A composite index was used in the overall assessment of catchment condition in Australia, during the National Land and Water Resources Audit1. The index was based on 14 indicators which were used to form three sub-indexes:
- water condition (e.g. suspended sediment ratio, pesticide hazard, industrial point source hazard and impoundment density);
- land condition (e.g. predicted 2050 salinity, soil degradation hazard and hillslope erosion ratio); and
- condition of biota (e.g. native vegetation fragmentation, extent of native vegetation, protected areas, road density, feral animal density and weed density).
Coastal issues arising from catchment degradation
Coastal waterways with highly disturbed catchments may have to contend with the following problems:
- destruction of critical habitats for development purposes (with potential runoff from acid sulfate soils);
- contaminants derived from stormwater and urban and industrial point sources (and related issues such as fish kills and shellfish closures);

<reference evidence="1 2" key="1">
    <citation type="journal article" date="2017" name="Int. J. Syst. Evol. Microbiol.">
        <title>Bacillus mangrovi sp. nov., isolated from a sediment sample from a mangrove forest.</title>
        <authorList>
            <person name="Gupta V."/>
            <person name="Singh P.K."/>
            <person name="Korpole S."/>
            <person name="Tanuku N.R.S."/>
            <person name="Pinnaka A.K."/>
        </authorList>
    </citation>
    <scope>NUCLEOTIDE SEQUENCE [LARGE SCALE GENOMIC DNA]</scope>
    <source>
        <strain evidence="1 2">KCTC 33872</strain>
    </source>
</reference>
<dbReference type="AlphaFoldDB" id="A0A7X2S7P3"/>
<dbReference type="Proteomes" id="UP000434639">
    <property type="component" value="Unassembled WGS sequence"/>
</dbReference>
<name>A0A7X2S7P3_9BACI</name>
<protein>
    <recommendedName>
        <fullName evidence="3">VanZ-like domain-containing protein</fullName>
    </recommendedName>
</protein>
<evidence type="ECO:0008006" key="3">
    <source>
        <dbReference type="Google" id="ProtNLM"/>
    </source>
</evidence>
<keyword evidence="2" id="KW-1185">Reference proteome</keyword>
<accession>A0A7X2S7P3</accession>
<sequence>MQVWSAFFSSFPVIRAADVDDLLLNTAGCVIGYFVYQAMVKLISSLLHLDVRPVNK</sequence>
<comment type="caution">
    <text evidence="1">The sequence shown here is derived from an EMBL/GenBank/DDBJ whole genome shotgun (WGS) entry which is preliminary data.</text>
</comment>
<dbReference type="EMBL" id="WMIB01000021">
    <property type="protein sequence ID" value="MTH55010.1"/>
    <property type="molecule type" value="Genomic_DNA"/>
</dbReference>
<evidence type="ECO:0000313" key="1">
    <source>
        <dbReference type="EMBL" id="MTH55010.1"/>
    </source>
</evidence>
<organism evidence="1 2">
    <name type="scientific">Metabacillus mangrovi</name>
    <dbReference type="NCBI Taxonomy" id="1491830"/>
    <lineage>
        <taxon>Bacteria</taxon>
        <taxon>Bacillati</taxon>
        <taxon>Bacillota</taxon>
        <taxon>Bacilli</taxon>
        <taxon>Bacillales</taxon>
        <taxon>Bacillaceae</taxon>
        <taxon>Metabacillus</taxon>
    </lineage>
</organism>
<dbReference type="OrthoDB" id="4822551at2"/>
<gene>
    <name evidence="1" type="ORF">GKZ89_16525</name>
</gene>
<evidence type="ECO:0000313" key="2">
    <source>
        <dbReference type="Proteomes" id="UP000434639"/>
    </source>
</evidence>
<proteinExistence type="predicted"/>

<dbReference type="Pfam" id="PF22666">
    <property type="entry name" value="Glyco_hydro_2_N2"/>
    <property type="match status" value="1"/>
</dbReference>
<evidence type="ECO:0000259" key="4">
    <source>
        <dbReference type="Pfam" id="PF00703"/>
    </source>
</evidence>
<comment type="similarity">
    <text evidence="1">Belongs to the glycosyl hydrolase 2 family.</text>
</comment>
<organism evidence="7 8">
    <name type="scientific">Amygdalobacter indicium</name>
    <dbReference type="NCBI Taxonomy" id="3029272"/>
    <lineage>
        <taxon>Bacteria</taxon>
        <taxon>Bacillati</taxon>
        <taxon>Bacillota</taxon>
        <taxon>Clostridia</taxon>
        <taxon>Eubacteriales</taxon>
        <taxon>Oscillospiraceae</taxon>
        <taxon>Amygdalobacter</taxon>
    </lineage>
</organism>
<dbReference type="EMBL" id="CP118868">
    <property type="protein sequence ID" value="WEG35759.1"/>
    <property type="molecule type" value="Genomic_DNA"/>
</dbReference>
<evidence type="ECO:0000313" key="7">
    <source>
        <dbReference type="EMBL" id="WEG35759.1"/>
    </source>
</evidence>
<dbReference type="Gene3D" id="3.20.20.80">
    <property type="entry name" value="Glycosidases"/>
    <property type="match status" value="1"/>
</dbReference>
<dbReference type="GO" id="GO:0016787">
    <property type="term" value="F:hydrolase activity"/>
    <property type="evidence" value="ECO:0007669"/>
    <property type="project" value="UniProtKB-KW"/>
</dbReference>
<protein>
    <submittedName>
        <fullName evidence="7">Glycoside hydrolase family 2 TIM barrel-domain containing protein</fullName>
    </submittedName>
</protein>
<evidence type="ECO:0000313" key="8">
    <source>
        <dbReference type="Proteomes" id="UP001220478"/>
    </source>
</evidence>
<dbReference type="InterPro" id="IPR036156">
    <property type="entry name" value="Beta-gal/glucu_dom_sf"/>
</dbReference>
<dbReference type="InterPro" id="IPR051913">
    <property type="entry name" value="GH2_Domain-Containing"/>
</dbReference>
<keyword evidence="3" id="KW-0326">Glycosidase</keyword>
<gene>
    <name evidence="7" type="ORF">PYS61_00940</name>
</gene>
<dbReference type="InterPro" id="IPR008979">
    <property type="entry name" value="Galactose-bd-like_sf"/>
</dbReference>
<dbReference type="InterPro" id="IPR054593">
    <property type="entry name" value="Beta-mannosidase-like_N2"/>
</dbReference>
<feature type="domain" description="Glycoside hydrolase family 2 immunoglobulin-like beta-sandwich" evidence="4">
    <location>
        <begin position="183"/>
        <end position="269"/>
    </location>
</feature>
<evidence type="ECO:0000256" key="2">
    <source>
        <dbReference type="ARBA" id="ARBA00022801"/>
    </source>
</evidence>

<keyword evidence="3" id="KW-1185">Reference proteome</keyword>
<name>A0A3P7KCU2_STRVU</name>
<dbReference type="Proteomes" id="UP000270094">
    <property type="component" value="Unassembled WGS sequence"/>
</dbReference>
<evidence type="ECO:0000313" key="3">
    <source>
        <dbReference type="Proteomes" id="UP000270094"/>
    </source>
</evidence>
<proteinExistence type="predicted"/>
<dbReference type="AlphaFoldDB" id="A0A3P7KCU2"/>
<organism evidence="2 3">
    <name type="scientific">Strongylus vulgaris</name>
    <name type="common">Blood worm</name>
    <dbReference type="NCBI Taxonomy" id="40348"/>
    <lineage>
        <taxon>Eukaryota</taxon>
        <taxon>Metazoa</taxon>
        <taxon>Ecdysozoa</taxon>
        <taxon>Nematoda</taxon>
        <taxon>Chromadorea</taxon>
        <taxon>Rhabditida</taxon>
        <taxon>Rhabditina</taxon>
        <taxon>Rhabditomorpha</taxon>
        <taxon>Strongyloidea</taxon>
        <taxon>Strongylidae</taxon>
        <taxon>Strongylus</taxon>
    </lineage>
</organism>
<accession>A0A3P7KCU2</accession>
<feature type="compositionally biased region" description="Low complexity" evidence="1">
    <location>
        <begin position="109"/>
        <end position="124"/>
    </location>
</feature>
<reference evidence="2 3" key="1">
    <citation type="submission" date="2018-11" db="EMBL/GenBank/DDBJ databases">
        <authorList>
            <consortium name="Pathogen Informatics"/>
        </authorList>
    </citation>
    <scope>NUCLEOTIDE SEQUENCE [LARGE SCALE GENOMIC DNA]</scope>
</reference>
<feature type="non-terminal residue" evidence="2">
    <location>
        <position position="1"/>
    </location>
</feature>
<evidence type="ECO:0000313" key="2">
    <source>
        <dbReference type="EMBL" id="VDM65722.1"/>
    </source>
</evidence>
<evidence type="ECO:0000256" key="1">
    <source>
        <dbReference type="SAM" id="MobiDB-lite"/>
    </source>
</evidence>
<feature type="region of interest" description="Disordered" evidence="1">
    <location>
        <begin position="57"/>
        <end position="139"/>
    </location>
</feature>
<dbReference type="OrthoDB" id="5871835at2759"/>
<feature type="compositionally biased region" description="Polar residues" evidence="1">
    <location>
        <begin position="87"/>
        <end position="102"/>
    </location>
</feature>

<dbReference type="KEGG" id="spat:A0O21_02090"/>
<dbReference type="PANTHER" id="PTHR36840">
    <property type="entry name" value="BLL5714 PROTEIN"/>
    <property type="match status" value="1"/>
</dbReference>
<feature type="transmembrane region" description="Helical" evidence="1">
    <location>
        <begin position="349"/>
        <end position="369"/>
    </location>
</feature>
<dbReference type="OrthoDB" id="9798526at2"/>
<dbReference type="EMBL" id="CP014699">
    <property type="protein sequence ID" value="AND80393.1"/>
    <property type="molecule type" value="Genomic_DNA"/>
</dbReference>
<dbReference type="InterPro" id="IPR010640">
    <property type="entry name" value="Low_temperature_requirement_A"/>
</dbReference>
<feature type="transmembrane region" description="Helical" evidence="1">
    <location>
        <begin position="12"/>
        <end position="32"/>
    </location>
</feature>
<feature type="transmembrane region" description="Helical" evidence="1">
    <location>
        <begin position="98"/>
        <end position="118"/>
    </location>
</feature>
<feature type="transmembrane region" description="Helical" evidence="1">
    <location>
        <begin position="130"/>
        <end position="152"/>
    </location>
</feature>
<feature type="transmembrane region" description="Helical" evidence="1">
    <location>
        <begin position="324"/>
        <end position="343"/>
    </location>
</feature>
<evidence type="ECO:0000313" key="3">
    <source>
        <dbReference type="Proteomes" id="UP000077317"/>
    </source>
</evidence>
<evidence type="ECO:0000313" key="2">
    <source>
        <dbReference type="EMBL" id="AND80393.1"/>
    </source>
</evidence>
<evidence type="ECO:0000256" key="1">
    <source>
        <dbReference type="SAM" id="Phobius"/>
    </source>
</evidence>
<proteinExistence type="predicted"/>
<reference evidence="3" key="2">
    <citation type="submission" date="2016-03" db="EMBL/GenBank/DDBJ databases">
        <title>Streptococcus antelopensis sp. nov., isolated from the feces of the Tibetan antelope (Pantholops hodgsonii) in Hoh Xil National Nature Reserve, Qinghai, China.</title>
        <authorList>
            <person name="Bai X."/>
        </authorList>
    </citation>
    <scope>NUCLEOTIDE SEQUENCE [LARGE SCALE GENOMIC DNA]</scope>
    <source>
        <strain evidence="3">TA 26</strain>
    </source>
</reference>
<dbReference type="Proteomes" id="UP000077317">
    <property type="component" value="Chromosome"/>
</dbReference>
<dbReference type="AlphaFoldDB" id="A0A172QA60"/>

- contaminants from agricultural areas (and related issues such as fish kills and shellfish closures);
- changed freshwater flow regimes;
- increased loads of fine sediments;
- nutrients from diffuse and point sources, potentially leading to eutrophication and related problems such as algal blooms, anoxic & hypoxic events, fish kills and shellfish closures; and
- an overall reduction in biodiversity.
Existing information and data
More information and maps showing the overall catchment condition index, the sub-indices and indicators can be found at the Catchment Condition Online Maps website 2. Appendix I (pp. 311-312) in Volume 2 of the Australian Catchment, River and Estuary Assessment, 2002 contains a map of Australia’s River Basins and Drainage Divisions in which each river basin has been assigned a number. These catchment numbers can be matched to a large number of coastal waterways in pages 316-363 of the same document. The catchment condition index for a large number of river basins are available in Appendix B (pp 65-76) of the Assessment of Catchment Condition in Australia’s Intensive Land Use Zone: A biophysical assessment at the national scale 1.
- The assessment of catchment condition was conducted as a partnership between the Audit, the Bureau of Rural Sciences and CSIRO Land and Water with support and involvement of State and Territory natural resource management agencies. The final report (Project 7/8) to the National Land and Water Resources Audit by Walker, J., Veitch, S. Braaten, R., Dowling, T., Guppy, L., Herron, N (2001) is entitled Assessment of Catchment Condition in Australia’s Intensive Land Use Zone: A biophysical assessment at the national scale
- Catchment Condition Online Maps website at the Department of Agriculture, Fisheries & Forestry.